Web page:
The Vondelpark is a great place to escape the hectic city life. The city park is named after the 17th-century poet and playwright Joost van den Vondel. A statue of him can be found in the park. The park has been a national monument since 1996 and was designed by the famous garden architect Jan David Zocher. The Vondelpark is located in the Amsterdam South district. Open-air theater performances and concerts are often given.

Library of Artisno changes made Photo: Universiteitsbibliotheek Amsterdam Creative Commons-licentie Naamsvermelding 3.0 Unported

Artis is the oldest zoo in the Netherlands and was founded in 1838. Artis is located in the plantation area and of course has many animals but also a number of special 19th-century buildings, which gives the garden a monumental appearance. You will also find ancient trees and exotic flowers and plants in greenhouses here. But of course most people come for the animals anyway, there is a varied number of animal species such as felines, monkeys, bears, fish, marine mammals, birds, large predators, reptiles, insects, rodents and snakes.

Hortus Botanicus Amsterdamno changes made Photo: Dirk van der Made Creative Commons-licentie Naamsvermelding 1.0 Unported

The Hortus Botanicus dates from 1682, this garden offers a green and peaceful oasis and has more than 6000 plant species from all over the world. There are specimens from every climate and from every continent. In the spring, thousands of tulips give a glow of intense colors.

Amsterdam RijksmuseumPhoto: Markus Würfel Creative Commons Attribution-Share Alike 3.0 Unported no changes made

Amsterdam has many different museums. Three of the most famous museums will be highlighted here. The Rijksmuseum is the largest and best-known museum in the Netherlands. The greatest masterpieces by Rembrandt (the Night Watch), Vermeer and Hals, among others, hang in the Rijksmuseum. The museum has more than 200 rooms. It belongs to the Dutch state and aims to show Dutch history. The museum is located in the center on the Stadhouderskade.

Amsterdam Van Gogh Museumno changes made Photo: Supercarwaar Creative Commons Attribution-Share Alike 3.0 Unported

Besides Rembrandt, the Netherlands has known another famous painter: Vincent van Gogh (1853-1890). Van Gogh is famous not only for once freaking out and cutting off his own ear, but also for his magnificent paintings. A museum entirely dedicated to this artist should of course not be missing in Amsterdam. The Van Gogh Museum is located on the Museumplein in the Paulus Potterstraat. You can find beautiful works by the world famous painter here. In total there are about 500 drawings, 700 letters, more than 200 paintings and the collection of Japanese prints by Vincent van Gogh.

Stedelijk Museum AmsterdamPhoto: Hpschaefer Creative Commons-licentie Naamsvermelding-Gelijk delen 3.0 Unported no changes made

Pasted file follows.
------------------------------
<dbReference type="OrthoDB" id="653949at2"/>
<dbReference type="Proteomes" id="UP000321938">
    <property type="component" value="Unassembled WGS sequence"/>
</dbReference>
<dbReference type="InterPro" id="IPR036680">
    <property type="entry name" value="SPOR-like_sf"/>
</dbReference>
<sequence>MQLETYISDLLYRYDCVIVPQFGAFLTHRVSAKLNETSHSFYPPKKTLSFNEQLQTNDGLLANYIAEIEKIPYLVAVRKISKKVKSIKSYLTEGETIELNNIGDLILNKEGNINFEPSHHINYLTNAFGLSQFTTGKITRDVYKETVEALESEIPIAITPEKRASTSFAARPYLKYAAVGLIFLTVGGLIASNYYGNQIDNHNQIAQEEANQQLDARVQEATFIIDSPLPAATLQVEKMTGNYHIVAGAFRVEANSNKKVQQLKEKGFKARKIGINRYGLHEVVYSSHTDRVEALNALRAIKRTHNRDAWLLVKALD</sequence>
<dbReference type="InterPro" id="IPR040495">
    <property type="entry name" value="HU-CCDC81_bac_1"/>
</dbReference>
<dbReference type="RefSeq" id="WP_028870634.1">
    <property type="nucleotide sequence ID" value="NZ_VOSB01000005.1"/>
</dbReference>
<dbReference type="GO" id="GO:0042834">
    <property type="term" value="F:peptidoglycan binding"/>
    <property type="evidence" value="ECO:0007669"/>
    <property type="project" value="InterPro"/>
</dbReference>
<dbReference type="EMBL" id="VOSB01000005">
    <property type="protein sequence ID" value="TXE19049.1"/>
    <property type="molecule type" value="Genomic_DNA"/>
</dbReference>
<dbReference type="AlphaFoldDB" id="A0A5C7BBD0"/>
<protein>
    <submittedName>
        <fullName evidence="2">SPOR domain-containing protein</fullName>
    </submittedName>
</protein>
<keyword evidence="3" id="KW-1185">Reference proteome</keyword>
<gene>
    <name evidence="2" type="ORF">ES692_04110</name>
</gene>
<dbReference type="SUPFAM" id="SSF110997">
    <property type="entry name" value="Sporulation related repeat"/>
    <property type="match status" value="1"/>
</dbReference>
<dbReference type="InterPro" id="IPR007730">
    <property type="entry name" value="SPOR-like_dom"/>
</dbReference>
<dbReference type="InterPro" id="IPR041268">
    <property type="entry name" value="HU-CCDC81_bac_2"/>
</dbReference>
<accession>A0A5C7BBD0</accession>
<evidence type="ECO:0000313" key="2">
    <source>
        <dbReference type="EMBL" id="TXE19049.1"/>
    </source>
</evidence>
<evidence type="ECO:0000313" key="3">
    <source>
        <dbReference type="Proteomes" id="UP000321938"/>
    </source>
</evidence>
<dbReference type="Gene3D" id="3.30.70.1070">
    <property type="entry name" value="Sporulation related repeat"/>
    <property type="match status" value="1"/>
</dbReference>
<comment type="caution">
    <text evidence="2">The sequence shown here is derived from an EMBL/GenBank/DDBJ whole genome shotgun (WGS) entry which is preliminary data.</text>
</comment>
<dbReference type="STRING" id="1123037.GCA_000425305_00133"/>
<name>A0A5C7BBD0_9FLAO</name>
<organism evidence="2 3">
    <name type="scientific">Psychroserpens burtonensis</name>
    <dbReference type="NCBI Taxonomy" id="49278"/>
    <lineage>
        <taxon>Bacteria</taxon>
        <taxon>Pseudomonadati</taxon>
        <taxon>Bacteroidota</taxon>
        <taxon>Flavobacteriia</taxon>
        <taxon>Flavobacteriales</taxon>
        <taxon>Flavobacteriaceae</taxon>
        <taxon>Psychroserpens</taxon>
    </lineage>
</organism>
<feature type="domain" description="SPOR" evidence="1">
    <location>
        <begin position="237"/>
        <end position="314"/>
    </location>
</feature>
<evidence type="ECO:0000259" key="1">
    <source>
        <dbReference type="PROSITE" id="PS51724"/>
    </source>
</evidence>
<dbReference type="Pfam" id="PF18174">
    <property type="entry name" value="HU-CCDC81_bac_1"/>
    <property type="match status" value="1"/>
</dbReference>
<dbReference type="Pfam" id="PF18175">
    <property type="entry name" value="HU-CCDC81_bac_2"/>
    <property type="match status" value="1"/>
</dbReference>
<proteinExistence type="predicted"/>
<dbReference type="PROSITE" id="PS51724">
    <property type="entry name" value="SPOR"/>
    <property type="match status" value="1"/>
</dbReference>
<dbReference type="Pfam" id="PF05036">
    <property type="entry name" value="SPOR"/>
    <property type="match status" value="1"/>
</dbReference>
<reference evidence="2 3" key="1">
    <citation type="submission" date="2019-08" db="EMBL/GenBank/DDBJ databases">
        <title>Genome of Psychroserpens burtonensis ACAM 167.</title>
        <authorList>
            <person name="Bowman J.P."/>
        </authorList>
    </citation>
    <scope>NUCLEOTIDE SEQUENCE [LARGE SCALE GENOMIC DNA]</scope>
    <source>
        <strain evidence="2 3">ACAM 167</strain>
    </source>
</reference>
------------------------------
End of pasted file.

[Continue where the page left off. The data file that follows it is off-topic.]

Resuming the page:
The Municipal Museum strives to be one of the most innovative and interesting museums of modern art in the world. After eight years of renovation and the construction of a new building next to the old one, the museum reopened in September 2012. The collection includes many of the great names of modern painting. Attention is paid to impressionism, fauvism, cubism and expressionism. The museum has a unique collection of 29 paintings by Casimir Malevich, an exceptional collection of De Stijl and the Cobra movement, beautiful Dutch photography, a very good collection of Dutch design and furniture and an interesting collection of European and American trends in art since 1950 with works by Picasso, Newman, Rauschenberg and Warhol, supplemented by Italian Arte Povera and German modern painting.

Tips

In Amsterdam you can shop to your heart's content. The major retail chains can be found in the Kalverstraat. The alternative shops can be found in the Nine Streets and people with a big wallet can go to the P.C. Hooftstraat (also nice to just walk through).

Amsterdam ParadisoPhoto: Garion96 Creative Commons-licentie Naamsvermelding 2.5 Unported no changes made

Amsterdam has many different entertainment venues. You can enjoy the music of André Hazes and other Dutch-speaking singers in the brown cafes of Amsterdam. In addition, there are several clubs where you can hear many types of music; from R&B to electronic music. There are also all kinds of pop venues in the Dutch capital such as Paradiso and the Melkweg. For a night out you can therefore go to Amsterdam.

Wallen Amsterdam - Photo: Rungbachduongno changes made Photo: Rungbachduong Creative Commons Attribution-Share Alike 3.0 Unported

The Amsterdam ramparts are well known all over the world. This part of Amsterdam between the Warmoesstraat and the Zeedijk is the place where many prostitutes do their business from a room behind glass. You can recognize the rooms by the red (neon) lamps and that is why the neighborhood is also called “Red Light District”. The area was pretty dilapidated about twenty years ago. But after a number of measures, the (drug) nuisance has decreased considerably.

Madam Tussauds AmsterdamPhoto: Haitham Alfalah Creative Commons Attribution 3.0 Unported no changes made

Madame Tussauds is a popular tourist attraction that can be found on Dam Square, above the Peek & Cloppenburg department store. It looks more like an indoor amusement park than an old-fashioned wax cabinet. Madam Tussauds in Amsterdam has been modernized and equipped with multimedia effects. It employs actors and extras and, as in any amusement park, focuses mainly on children and teenagers. Most of the wax figures in Madame Tussauds are "pimped" so made bigger and more beautiful than the people they portray. So you will see a very tall Elisabeth Taylor, when in reality she was a slender 5-foot woman. Albert Einstein looks like a pop singer and other celebrities are all represented thinner and taller. The Dutch Golden Age is impressively depicted. But sometimes you also see less tasteful attractions. However, it remains a fun outing for children.



Last updated September 2020
Copyright: Team Landenweb